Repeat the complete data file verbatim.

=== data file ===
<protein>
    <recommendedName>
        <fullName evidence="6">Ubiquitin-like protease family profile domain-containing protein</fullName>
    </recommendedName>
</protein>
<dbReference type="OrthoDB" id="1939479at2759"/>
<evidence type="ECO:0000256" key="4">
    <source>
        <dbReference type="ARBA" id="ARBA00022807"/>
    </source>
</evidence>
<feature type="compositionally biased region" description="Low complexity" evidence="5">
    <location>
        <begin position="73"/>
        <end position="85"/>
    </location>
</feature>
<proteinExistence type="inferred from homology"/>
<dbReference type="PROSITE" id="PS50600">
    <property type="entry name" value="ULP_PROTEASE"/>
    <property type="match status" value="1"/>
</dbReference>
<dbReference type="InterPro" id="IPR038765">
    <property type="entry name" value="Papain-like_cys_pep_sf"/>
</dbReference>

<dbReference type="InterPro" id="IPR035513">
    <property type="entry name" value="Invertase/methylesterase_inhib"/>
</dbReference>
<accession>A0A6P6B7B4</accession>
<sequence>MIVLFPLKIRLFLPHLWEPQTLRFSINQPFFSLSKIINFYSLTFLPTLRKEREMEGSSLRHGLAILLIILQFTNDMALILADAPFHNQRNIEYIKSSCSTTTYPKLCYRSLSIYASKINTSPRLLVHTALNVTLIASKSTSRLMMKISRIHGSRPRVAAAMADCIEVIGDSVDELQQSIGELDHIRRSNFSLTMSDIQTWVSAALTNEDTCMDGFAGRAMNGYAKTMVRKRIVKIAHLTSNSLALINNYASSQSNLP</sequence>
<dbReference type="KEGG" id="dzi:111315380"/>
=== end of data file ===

<protein>
    <recommendedName>
        <fullName evidence="6">Ubiquitin-like protease family profile domain-containing protein</fullName>
    </recommendedName>
</protein>
<dbReference type="OrthoDB" id="1939479at2759"/>
<evidence type="ECO:0000256" key="4">
    <source>
        <dbReference type="ARBA" id="ARBA00022807"/>
    </source>
</evidence>
<feature type="compositionally biased region" description="Low complexity" evidence="5">
    <location>
        <begin position="73"/>
        <end position="85"/>
    </location>
</feature>
<proteinExistence type="inferred from homology"/>
<dbReference type="PROSITE" id="PS50600">
    <property type="entry name" value="ULP_PROTEASE"/>
    <property type="match status" value="1"/>
</dbReference>
<dbReference type="InterPro" id="IPR038765">
    <property type="entry name" value="Papain-like_cys_pep_sf"/>
</dbReference>

<dbReference type="InterPro" id="IPR035513">
    <property type="entry name" value="Invertase/methylesterase_inhib"/>
</dbReference>
<accession>A0A6P6B7B4</accession>
<sequence>MIVLFPLKIRLFLPHLWEPQTLRFSINQPFFSLSKIINFYSLTFLPTLRKEREMEGSSLRHGLAILLIILQFTNDMALILADAPFHNQRNIEYIKSSCSTTTYPKLCYRSLSIYASKINTSPRLLVHTALNVTLIASKSTSRLMMKISRIHGSRPRVAAAMADCIEVIGDSVDELQQSIGELDHIRRSNFSLTMSDIQTWVSAALTNEDTCMDGFAGRAMNGYAKTMVRKRIVKIAHLTSNSLALINNYASSQSNLP</sequence>
<dbReference type="KEGG" id="dzi:111315380"/>